On these grounds, his Honour held that the parties had not impliedly agreed to a right of appeal on an error of law (within the meaning of section 34A of the Act and before the end of the appeal period). [14] The plaintiff’s application for leave was dismissed.[15]

Ramifications of the section 34A(1) amendment

As can be seen from the Ashjal decision, the ramifications of the section 34A(1) amendment are significant.

For those parties trying to avoid a right of appeal, it is clear that the court will infer an agreement to appeal into an arbitral award if the usual test for implication of a term is met.

For those parties wanting a right of appeal, it is clear that section 34A(1) requires “agreement”, be that express or implied. Once a dispute arises it is unlikely that parties would agree upon a right to appeal an eventual award. It is even more improbable for such agreement to be reached after an award has been rendered. It is therefore critical for parties to an arbitration agreement to consider and agree upon whether a right of appeal will exist at the time they enter into the arbitration agreement.

Given the Act’s partly retrospective application, it is probable that the rights of numerous parties already bound to arbitration agreements at the time of the new Act’s commencement have been amended, as agreements for a right of appeal were not mandatory under the old regime.

What does this mean for you?

If you are a party to an existing arbitration agreement you should:

  • check to see if it is silent about whether a right of appeal exists (if so, consider re-visiting that agreement);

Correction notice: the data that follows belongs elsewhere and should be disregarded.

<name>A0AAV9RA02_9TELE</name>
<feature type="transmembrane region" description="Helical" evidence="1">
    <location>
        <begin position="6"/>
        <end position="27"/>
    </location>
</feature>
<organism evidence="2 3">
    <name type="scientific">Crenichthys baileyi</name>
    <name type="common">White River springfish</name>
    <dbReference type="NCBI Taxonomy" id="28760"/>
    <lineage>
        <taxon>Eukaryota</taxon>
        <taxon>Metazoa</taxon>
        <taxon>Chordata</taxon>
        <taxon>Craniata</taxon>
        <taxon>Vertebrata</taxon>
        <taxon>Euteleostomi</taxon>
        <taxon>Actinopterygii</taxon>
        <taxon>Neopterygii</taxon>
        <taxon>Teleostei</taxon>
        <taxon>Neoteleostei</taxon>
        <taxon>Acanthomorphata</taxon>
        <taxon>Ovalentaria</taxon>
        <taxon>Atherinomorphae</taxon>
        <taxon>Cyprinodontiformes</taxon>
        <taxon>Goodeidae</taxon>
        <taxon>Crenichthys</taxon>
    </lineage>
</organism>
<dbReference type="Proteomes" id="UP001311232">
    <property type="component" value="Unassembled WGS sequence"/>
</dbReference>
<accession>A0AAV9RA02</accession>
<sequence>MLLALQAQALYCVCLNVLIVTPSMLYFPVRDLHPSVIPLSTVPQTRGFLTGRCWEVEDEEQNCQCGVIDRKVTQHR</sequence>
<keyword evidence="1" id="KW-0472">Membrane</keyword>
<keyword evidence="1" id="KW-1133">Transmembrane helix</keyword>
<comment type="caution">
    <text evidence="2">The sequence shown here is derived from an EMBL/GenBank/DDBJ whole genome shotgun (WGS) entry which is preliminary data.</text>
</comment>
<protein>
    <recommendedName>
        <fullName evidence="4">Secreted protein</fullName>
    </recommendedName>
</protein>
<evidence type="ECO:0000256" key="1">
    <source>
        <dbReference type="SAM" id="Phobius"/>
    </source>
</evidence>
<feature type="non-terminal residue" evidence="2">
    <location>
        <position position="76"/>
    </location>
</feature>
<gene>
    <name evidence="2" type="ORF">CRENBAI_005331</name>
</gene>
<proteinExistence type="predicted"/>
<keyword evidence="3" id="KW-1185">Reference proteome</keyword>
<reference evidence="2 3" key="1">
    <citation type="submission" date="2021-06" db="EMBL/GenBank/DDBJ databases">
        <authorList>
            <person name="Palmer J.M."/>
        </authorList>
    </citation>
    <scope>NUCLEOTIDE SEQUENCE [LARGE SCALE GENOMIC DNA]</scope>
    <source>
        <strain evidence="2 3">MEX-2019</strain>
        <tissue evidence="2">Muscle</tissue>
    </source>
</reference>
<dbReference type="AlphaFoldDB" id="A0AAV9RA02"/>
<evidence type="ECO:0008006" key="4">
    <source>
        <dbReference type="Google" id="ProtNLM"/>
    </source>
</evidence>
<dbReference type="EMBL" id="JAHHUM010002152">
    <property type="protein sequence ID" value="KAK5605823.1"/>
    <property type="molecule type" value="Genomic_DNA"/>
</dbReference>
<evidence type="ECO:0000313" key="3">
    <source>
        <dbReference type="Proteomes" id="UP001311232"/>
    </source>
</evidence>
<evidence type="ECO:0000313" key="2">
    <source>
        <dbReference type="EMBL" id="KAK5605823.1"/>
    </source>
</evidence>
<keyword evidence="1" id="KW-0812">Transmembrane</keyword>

• if you don’t want a right of appeal, you should consider whether a court is likely to imply such a right of appeal. To remove doubt, you might want to consider seeking an agreement with the other party that no right to appeal exists and documenting that agreement; and
  • if you want a right of appeal, try to obtain the other party’s agreement to include an express right of appeal and record that agreement in an amended arbitration agreement.

If you are negotiating a new arbitration agreement you should decide whether you want a right of appeal from the arbitral award (this will depend on your appetite for judicial intervention in the arbitration process. Bear in mind that limited or no rights of appeal are most likely to assist in achieving a quick, cheap and final determination of your dispute):

  • If you don’t want a right of appeal, consider whether a court is likely to imply it. Again, in the interest of certainty, you might want to consider seeking an agreement with the other party that no right to appeal exists and documenting that agreement.
  • If you want a right of appeal, try to obtain the other party’s agreement to include an express right of appeal and record that agreement in an amended arbitration agreement.

If you are currently arbitrating a dispute you should:

  • consider whether you want a right to appeal the arbitral tribunal’s award;
  • if you do, you may want to consider raising this prospect with the other party and seeking their agreement to a right of appeal for the purposes of section 34A(1). Again, bear in mind that limited or no rights of appeal are most likely to assist in achieving a quick, cheap and final determination of your dispute; and